The extreme cold in Europe has claimed close to 400 lives over the past ten days. There have been heart attacks from exertion, victims of slippery roads, electrical accidents, falling ice, floods from ice-blocked rivers or melting snow – and hypothermia.
Inadequate shelter, and in most of these cases none at all, has been the biggest killer. Mental confusion sets in as body warmth falls below safe levels.
A hospital patient in Kiev, Ukraine, who only just escaped death, said: “I had got my pay for work unloading boxes, bought myself some alcohol and got drunk. That was when I started to get frostbite. Then they brought me here by ambulance.”
Criticism of countries’ authorities is building.
A Kiev city councillor, Olexiy Davydenko, insisted that there must be accountability over the deaths. He said: “They don’t announce official mourning because then they would have to look at who is to blame, but there has to be an investigation.”
Snow-blocked roads have paralysed cities and cut off rural communities, endangering livestock too. Strain on electricity grids and disruption of heating gas supply has been widespread. High winds have closed ports on waterways, and of course hampered air transportation and emergency airlifts. Weather experts are being asked how long this deadly cold might last.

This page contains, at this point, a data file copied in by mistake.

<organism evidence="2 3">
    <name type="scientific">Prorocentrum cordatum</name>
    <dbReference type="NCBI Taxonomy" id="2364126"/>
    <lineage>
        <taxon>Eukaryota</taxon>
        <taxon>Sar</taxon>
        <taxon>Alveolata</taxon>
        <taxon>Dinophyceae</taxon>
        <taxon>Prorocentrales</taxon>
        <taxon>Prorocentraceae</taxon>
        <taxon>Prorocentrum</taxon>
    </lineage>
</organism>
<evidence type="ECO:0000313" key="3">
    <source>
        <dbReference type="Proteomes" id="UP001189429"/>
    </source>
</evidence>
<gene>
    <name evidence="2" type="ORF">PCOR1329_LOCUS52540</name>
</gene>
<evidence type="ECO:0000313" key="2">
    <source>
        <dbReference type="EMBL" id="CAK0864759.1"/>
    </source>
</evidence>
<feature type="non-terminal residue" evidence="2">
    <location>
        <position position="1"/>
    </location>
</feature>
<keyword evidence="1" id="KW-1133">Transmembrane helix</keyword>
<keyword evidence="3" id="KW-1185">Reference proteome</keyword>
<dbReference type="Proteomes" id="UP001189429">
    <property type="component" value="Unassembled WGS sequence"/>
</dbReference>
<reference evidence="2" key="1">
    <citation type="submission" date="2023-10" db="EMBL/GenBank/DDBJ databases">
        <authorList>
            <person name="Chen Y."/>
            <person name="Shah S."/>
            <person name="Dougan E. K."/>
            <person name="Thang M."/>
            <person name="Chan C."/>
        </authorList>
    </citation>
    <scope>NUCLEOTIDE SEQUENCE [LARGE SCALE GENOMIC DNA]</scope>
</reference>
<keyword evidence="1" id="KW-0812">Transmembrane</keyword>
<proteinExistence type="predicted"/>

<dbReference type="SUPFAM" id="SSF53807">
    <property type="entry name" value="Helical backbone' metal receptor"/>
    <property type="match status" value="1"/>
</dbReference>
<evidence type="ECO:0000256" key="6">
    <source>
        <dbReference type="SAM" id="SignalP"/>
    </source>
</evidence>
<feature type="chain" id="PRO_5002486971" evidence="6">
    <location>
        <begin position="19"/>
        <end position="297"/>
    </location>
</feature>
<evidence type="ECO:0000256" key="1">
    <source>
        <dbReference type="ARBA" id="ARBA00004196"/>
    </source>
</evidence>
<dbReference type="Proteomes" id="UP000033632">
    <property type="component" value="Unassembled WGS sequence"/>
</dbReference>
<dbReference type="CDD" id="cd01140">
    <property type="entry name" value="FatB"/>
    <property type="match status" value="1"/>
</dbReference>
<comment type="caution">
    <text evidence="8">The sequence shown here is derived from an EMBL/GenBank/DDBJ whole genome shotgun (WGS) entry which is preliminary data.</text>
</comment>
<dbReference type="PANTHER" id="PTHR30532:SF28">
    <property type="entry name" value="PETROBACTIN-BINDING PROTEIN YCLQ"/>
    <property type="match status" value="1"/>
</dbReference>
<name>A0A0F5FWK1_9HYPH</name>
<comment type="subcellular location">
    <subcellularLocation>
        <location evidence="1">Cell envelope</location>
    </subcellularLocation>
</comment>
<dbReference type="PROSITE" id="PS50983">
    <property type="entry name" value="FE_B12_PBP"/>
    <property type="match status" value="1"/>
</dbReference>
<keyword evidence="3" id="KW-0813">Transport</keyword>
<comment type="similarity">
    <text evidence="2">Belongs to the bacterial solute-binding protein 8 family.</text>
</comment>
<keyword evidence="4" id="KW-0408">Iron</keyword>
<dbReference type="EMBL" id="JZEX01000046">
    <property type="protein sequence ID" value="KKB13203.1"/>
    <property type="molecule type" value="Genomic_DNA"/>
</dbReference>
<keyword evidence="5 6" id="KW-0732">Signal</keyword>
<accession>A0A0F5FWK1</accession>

Omar Baddour, Chief of the Data Management Applications Division of the World Meteorological Organisation, said: “The current values of arctic oscillation will start to shift into neutral conditions by 2-3 weeks from now, so we might expect that the current cold wave might start easing slowly starting from next week up to the end of the month.”
Forecasters said that in some parts of Europe temperatures as low as minus 30 degrees Celsius
would continue until at least February 15. Eastern and Western Europe are affected.
The European Commissioner for Crisis Response, Kristalina Georgieva has warned that difficulties are expected to continue with warmer weather, with snowmelt.
French power grid operator RTE said overall European power demand rises by 5,000 MW following a one degree Celsius drop, with France in first place, driven by the use of electricity for heating in around 30 percent of French homes.
François Boulet, at a company which monitors electrical supplies in Western Europe, Coreso, the director said: “In France, most heating is electric, so consumption is closely linked to temperatures.”
Some families in the suburbs of the southern French city of Lyon have not had heating for ten days. School transport in several French regions was suspended. Malfunctioning combustion heaters have also claimed lives.
The father said: “The cold is unbearable, especially for the children. They stick to a corner, in their bed, and we put several blankets over them and they don’t move.”
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